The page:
According to Ngxingo, his election campaign began when ‘people felt that individuals in the ANC had become despotic; as a result, they had lost trust in the ANC region’s ability to select appropriate candidates. The branch and regional executive favoured a teacher with links to Rural Development and Land Reform Minister Gugile Nkwinti, who comes from the area, while the majority of the community favoured Ngxingo.

In a subversion of the ANC’s democratic selection process, Ngxingo was told by the party’s regional executive committee that the deployment committee had decided in favour of the teacher, irrespective of the feelings of the public meeting which was meant to finally decide on the preferred candidate. The community rebelled and elected Ngxingo. He inherited a ward where, in his words, “nothing was happening, nothing, nothing, nothing.”

Ngxingo was luckier than Ramphisa; at least the ANC followed its own procedures and called him to a disciplinary hearing, but he refused to attend as he felt that he had done nothing wrong. From the outset, the ANC component of the Council have frustrated him, initially refusing to call the Council meeting to inaugurate him as councillor, and conceding only after a protest by his supporters.

As elections loom, the obstacles grow. According to Nxgingo, one of his supporters was stoned by ANC members after having attended a march. He also claims that the ANC are holding closed meetings about the selection of candidates, without community involvement.

Based on these experiences, Ngxingo argued that Zuma’s promise of a more bottom up process in selecting councillors is “hypocritical politics.”  He observed:

“Why do you have to make people vote if you are going to ignore what they are going to say? How can you call people to a hall and be told we have selected someone? You have taken away their democratic right to choose. Communities can think, and communities can innovate. This is cheap village politics. The ANC has attracted a pack of wolves and has become a vehicle for hypocrites. What you find at the municipalities, you find that they are looting them. It is not the ANC of Mandela, it is dominated by a bunch of crooks. The crooks have taken over the reins. They have learned well from their apartheid masters. [The ANC leaders] are not grounded. Their politics float above the people. They forget that power is ephemeral, and because of this arrogance, people are beginning to look the other way. There are genuine leaders, wonderful leaders, and policies are in place, but we need to set the ANC free from the shackles of selfish people who are in positions of power.”

South African's elections are hailed around the world for being free and fair, and therefore a true expression of the will of the people. Elections are assumed to be an open contest on a level playing field. It is also assumed that the ANC, which forms the identity and culture of millions of South Africans, remains dominant at the polls because of its enormous popularity.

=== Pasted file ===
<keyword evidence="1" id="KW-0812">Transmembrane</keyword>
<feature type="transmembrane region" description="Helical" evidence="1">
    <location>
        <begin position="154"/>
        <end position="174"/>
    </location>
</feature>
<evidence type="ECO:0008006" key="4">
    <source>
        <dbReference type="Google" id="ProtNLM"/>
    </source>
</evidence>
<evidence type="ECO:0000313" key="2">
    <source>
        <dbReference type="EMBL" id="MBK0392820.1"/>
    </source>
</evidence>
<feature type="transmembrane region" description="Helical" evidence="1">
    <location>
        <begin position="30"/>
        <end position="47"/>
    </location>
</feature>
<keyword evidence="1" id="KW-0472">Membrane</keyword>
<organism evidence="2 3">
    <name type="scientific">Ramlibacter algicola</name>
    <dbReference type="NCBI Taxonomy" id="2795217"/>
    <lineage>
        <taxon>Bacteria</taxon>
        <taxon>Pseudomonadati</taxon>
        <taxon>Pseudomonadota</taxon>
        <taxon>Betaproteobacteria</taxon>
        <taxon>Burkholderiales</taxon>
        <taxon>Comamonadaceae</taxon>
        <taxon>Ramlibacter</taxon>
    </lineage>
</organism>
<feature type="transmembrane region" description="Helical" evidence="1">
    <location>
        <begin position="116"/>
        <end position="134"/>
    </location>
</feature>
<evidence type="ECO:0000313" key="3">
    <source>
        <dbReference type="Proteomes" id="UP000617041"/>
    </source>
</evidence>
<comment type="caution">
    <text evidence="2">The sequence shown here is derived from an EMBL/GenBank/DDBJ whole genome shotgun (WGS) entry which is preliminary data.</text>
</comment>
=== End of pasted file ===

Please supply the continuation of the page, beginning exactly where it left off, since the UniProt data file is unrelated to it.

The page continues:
While there are signs of a fragmentation of the ANC's support, this will not automatically translate into greater electoral diversity. There are many ways in which the ANC tilts the political landscape in its favour, thereby making the emergence of electoral alternatives extremely difficult, especially amongst the working class and unemployed.

For instance, in Middelburg in Mpumalanga, the ANC component of the Council drove through an amendment to the speaking rules to apportion speaking time according to the size of the party, rather than continuing to allow councillors a maximum of five minutes per agenda item. This rule was instituted after a number of independent councillors from the Greater Middelburg Resident’s Association were elected to the council.

These rules have made it practically impossible for the Association to function effectively. More fundamentally, rules of this nature prevent important issues that may not be articulated by the major parties from bubbling into the public domain.

The monetization of electoral politics has also skewed the political landscape towards larger, more-well resourced parties, which are, unsurprisingly, clustered towards the centre of the political spectrum. So it is hardly surprising that South African politics has turned into a one-and-a-half horse race between the ANC and the DA, in spite of the fact that nearly 150 parties are registered with the IEC.

The experiences of independent councillors so far strongly suggest that if independent organizations manage to clear the multiple barriers to entry to the electoral domain, and the ANC encounters a real electoral threat from sources other than the liberal-right, then the velvet glove may well drop to reveal an iron fist.

Professor Duncan is Highway Africa Chair of Media and Information Society, School of Journalism and Media Studies at Rhodes University.